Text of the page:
Indian Doctors at the Vanguard of COVID-19 Fight Abroad

Steve Raymer, a Journalism faculty member at Indiana University has written this about Indian doctors: “Around 600 B.C., more than a century before the Greek physician Hippocrates became the greatest healer of his era, Indians Atreya and Susrata established medical schools in separate parts of the subcontinent. About the same time, Indian doctors developed a code of ethics that required healers to maintain patient confidentiality and lead a life dedicated to caring for the sick.”

Today, from microbiologists, to cardiologists, to intensivists, to sport medicine specialists to hospice care givers, Indian medical practitioners worldwide are working hard to fight the deadly novel coronavirus. We remember them when we thank health and social workers at 5 pm on March 22 during the nation-wide Janata Curfew.

Dr A J Mahadesh Prasad, a scientist from Arkalgud in Karnataka, is part of the Vaccine task force constituted by the European Union which been striving to develop the vaccine for over a month now, following the outbreak of COVID-19 in China’s Wuhan Province and after that its spread to other nations, especially Europe.

Dr Prasad told CSP in an interview: “I am currently involved in a  vaccine team  mainly focused on designing and testing a new vaccination for nCoV-19. Our Vaccine  is a DNA based transgenic vaccine designed to protect against two different virus at a same time. Due to its patent protection policy  I cannot disclose more on our vaccine in detail. We are very optimistic about a breakthrough in 6 months. ”

Dr Mahadesh Prasad, Senior Biochemist, working in a Vaccine Task force for nCoV in Belgium constituted by the European Union

He adds, "Including us there are few research groups/ companies around the world working tirelessly to find a solution. One has to remember a vaccine is for life long protection and hence it has to pass through many stringent tests before it reaches the market. Right now many antivirals are available in the market to treat CoVID-19, also intensive research is going on to identify new antivirals  under the repurposing scheme. (Repurposing: Testing already available antivirals/ other compounds to treat emerging sudden viruses). I strongly believe it is high time we think about our food habits. Remember all this started from a FOOD MARKET."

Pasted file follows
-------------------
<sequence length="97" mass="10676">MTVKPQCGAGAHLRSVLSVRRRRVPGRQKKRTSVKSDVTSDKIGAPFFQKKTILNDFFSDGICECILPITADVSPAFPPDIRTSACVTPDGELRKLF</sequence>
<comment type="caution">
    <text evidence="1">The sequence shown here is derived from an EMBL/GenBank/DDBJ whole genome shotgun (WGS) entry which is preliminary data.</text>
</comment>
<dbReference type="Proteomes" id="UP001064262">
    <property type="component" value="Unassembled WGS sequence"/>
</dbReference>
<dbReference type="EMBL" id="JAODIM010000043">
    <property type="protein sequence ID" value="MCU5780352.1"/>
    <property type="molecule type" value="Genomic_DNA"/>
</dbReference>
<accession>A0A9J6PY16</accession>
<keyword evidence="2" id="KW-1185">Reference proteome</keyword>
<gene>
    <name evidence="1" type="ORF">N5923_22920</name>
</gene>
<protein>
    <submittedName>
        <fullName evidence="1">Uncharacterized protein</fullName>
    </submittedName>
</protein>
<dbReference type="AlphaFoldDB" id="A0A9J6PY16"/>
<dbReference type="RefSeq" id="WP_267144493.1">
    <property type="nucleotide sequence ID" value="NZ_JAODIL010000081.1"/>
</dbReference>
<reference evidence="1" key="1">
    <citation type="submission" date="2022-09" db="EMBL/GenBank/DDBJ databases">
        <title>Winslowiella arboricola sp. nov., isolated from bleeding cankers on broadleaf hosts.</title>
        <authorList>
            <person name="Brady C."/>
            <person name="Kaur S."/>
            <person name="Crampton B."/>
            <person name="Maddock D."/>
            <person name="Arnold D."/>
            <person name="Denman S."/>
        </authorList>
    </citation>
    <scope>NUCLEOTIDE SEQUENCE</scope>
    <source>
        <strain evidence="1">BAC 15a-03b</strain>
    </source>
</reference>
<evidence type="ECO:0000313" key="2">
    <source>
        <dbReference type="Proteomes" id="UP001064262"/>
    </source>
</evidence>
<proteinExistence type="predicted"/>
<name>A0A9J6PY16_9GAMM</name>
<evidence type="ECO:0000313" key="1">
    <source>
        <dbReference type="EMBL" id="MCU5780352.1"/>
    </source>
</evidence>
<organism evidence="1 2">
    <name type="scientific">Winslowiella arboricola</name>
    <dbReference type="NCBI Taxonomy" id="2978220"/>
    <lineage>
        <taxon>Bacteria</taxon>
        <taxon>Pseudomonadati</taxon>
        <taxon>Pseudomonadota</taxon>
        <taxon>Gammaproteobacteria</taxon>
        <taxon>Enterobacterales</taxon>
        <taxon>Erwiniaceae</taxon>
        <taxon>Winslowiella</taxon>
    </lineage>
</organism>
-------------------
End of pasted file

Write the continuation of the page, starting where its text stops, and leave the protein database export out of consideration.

Dr Vishal Gupta, a cardiologist in Kalamazoo, Michigan and affiliated with multiple hospitals in the area, including Borgess Medical Center and Bronson Battle Creek Hospital, told CSP that Indian physicians in the US are spread across all specialities, but most of them are internal medicine and critical care doctors – at the forefront of COVID-19.

Dr Vishal Gupta, Cardiologist at Kalamazoo, Michegan

Says Dr Gupta: “These two specialities along with emergency medicine doctors form the front lines for taking care of patients being admitted to hospitals. They have been working tirelessly in areas where there are clusters of COVID-19 patients and waiting in areas where there seems to be an eerie calm before the storm.”'

As a cardiologist, Dr Gupta has not been on the front line, but starts rounding service on Monday, which would mean being on the same ward and attending to patients that might have cardiac issues. Of Indian doctors he says, “Indian physicians have always put a brave front when it comes to the compassionate care of patients. It is a call of duty that drives these physicians.”

Dr Madhu Ramaswamy, an Indian Intensivist is a Critical Care Physician at Inova Health System and has studied Critical care medicine at Memorial Sloan Kettering Cancer Center, New York.

Dr Madhu Ramaswamy, Intensivist at Washington, D.C.

Dr Madhu says, “We Intensivists know that this is the calm before the storm. We are praying that this category 5 hurricane changes its course before making landfall. In a video, listening to Intensivist colleagues from Bergamo- the epicenter of the COVID-19 crisis in Northern Italy, I fear what is likely to hit ICUs across the US in the next weeks. ‘We realize we are not enough’, ‘We have seen nothing like this’ - I don't like hearing these words from experienced Intensivists.”

Requiring special attention at this point are the nearly 2 million Americans today who are terminally ill and in hospice care. Balu Natarajan, MD Chief Medical Officer, Season’s Healthcare Management Inc which serves patients at two Connecticut-based facilities in Bloomfield and Middlebury, as well as across 20 states, says “The folks we are taking care are dying so they really need their caregivers to get to them. In many cases they need their loved ones to get to them too. We have spent a lot of energy blocking and tackling, so that our people can get to the folks who need us. But we have also spent time figuring out how loved ones can get to our patients as well – either in person or virtually.”

Dr Balu Natarajan, Chief Medical Officer, Season's Healthcare Management Inc